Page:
East Branch of Sacandaga
The trail begins on the north side of NY 8, about 4 miles southwest of Bakers Mills and
13.5 miles northeast of NY 30.
Some of the Central Region’s history is written on the land. Several trails in the Siamese Ponds Wilderness trace old stagecoach roads such as the trunk trail from Route 8 to Old Farm Clearing and the Kunjamuk Trail east of Indian Lake. One of my favorite hikes is a four-mile segment of the trunk trail from Route 8 along the East Branch of the Sacandaga River.
To reach the stagecoach road you have to climb 240 feet over the shoulder of Eleventh Mountain. The trail joins the old route at the top. The ruts dug by the stagecoach wheels are hard to miss on the way downhill to Diamond Brook. Shortly after crossing the brook, Diamond Mountain can be seen across a beaver meadow. This is a good place to observe the fall foliage.
From here, walking is easy. The next mile or so, where the trail closely parallels the river, is my favorite stretch. Wildflowers are abundant from spring into early fall; river rapids alternate with languid pools at the bends; and you can look deep into a broad expanse of open woods on the other side of the river.
Eventually the trail moves farther from the river. If you look carefully, you’ll spot gnarled old apple trees beside the trail, remnants of an orchard at Burnt Shanty Clearing. An unmaintained trail to the left leads 1.5 miles to the site of an old farm at Curtis Clearing. The first time I saw the foundations there, I couldn’t help but think how remote this farm had been.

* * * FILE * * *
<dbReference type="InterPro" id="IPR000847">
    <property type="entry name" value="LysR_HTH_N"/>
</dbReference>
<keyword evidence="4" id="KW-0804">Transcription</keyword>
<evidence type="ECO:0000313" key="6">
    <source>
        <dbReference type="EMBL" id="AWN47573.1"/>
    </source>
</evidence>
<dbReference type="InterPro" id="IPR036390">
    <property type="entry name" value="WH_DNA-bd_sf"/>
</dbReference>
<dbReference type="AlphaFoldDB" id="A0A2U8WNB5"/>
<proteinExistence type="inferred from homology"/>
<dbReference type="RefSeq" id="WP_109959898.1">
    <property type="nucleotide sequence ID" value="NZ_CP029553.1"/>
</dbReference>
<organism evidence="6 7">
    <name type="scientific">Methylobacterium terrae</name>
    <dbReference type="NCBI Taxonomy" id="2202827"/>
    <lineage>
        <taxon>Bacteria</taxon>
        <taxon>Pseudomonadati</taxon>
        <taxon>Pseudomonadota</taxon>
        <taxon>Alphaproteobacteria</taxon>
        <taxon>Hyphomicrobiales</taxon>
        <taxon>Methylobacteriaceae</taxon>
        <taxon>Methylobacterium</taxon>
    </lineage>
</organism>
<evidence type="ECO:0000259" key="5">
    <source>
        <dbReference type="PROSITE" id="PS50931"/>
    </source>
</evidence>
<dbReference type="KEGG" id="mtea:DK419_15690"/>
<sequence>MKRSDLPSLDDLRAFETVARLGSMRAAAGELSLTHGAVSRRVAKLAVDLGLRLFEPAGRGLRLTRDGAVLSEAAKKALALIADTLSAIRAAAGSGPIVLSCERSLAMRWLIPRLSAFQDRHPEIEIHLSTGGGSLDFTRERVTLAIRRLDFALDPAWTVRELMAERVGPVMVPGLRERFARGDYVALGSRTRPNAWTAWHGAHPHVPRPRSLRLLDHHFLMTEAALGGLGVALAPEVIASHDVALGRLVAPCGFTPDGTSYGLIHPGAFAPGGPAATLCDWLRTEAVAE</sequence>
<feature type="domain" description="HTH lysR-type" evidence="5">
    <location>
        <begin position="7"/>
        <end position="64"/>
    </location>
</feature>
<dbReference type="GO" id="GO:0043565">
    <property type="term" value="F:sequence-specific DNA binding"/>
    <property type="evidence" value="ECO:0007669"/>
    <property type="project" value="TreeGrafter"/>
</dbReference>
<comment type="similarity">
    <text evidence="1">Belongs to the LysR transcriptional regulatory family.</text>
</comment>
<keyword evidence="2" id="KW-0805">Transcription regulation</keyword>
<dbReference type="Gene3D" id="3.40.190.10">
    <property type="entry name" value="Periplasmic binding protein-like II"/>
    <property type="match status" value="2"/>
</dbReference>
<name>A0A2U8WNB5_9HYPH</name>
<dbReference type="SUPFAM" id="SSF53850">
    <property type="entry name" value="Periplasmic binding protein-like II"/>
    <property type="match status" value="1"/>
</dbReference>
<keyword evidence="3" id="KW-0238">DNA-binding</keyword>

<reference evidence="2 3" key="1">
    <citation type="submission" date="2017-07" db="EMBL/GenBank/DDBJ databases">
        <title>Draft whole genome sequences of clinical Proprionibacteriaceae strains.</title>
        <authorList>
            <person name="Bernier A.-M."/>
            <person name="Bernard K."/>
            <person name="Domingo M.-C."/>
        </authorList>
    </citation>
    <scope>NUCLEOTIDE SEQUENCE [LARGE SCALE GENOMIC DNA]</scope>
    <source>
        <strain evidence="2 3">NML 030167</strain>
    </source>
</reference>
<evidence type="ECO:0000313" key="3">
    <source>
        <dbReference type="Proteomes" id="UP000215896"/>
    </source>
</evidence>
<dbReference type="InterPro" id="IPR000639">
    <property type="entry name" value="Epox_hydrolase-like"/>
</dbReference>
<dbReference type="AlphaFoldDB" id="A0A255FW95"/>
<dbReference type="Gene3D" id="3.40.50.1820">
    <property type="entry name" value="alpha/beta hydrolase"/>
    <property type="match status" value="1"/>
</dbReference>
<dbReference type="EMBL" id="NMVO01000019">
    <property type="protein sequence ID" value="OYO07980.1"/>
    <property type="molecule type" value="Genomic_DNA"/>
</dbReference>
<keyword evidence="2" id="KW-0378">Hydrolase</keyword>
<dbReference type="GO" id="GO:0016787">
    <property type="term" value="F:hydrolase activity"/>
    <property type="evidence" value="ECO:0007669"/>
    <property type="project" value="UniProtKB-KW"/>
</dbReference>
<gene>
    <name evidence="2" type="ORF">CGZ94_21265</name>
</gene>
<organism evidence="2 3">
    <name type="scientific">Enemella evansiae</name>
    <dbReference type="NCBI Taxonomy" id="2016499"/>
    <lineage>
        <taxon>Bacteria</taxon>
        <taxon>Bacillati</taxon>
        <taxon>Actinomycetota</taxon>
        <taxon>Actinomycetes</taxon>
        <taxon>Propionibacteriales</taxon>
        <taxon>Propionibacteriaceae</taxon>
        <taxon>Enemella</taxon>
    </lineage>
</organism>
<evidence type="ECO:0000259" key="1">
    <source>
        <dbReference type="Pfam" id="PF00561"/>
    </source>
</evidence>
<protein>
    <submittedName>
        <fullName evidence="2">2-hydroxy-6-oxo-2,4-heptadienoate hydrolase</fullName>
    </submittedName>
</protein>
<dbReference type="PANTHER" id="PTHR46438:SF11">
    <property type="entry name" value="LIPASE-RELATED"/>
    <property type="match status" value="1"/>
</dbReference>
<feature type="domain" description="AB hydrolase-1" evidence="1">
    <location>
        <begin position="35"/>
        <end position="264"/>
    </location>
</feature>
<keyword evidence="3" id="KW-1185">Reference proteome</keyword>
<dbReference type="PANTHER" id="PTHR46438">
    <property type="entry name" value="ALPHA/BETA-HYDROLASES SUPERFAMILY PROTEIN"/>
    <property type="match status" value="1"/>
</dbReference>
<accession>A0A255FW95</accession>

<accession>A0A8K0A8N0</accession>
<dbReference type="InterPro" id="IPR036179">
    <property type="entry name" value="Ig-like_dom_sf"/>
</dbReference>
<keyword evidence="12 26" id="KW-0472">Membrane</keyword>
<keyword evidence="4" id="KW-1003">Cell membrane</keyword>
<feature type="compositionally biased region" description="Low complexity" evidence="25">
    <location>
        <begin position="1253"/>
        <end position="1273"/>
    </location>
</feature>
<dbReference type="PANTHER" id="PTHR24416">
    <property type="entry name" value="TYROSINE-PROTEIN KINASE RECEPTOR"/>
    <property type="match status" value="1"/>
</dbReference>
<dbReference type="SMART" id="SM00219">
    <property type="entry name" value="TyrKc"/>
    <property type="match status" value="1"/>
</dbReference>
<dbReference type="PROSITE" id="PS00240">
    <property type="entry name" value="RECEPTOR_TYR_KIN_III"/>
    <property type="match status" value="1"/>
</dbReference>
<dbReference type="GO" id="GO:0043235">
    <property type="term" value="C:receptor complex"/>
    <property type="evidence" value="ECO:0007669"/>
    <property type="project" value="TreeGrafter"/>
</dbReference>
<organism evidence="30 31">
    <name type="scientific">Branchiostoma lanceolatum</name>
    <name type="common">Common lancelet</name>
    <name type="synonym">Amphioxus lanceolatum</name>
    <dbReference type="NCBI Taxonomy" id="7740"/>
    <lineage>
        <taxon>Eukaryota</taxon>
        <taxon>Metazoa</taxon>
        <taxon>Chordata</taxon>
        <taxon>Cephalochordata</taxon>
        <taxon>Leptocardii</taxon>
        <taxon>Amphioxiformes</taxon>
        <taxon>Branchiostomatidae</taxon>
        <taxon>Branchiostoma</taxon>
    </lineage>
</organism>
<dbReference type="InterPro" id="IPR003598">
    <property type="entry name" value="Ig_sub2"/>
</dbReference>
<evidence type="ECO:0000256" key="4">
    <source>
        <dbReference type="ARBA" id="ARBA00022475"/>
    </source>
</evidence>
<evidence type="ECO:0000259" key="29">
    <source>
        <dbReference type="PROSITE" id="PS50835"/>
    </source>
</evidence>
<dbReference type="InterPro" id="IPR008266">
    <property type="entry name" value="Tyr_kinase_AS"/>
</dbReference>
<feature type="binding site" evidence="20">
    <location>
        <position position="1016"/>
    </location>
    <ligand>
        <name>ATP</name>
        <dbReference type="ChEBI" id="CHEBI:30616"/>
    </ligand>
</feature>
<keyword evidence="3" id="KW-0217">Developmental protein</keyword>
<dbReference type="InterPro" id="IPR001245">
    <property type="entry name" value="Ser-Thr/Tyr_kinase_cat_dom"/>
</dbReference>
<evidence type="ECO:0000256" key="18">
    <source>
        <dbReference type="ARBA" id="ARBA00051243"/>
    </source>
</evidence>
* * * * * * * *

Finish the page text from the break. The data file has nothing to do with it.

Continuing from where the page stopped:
The trunk trail returns alongside the river shortly before reaching a junction four miles from Route 8. The lean-to here is a wonderful place to eat lunch or spend the night. A suspension bridge over the river marks the start of a 2.3-mile side trail to the Siamese Ponds.
If you decide to stay overnight, I guarantee that a cool fall night and the murmur of the river will lull you to sleep in no time.
From Bakers Mills, drive 1.5 miles northeast on NY 8. Turn left onto Chatiemac Road and go 2.3 miles. The unmarked trailhead is on the right. (If you reach the Chatiemac Club, you have gone too far.)
The Central Region is dotted with lakes and ponds – three dozen in the Siamese Ponds Wilderness alone, according to people who count such things. Almost without exception, they make beautiful destinations for fall hiking. Second Pond is one of the best.
The 2.5-mile trail is not difficult. Heading north, you’ll climb only 190 feet in the first mile before turning west to traverse the side of Height of Land Mountain. The woods here are open, with the soft light filtering through the forest canopy. In the last half-mile, the trail turns north and gradually descends to the the pond.
Second Pond is about a half-mile long, with an island. Hills rise from the shoreline. You might want to follow anglers’ paths around the water to see the pond from a variety of perspectives. The last time I was there, I sat on a rock on the shore for a half-hour watching a loon dive for food. You might not see a loon, but if you go during peak leaf season, you’ll see the colorful display along the shoreline mirrored in the water – a double bonus!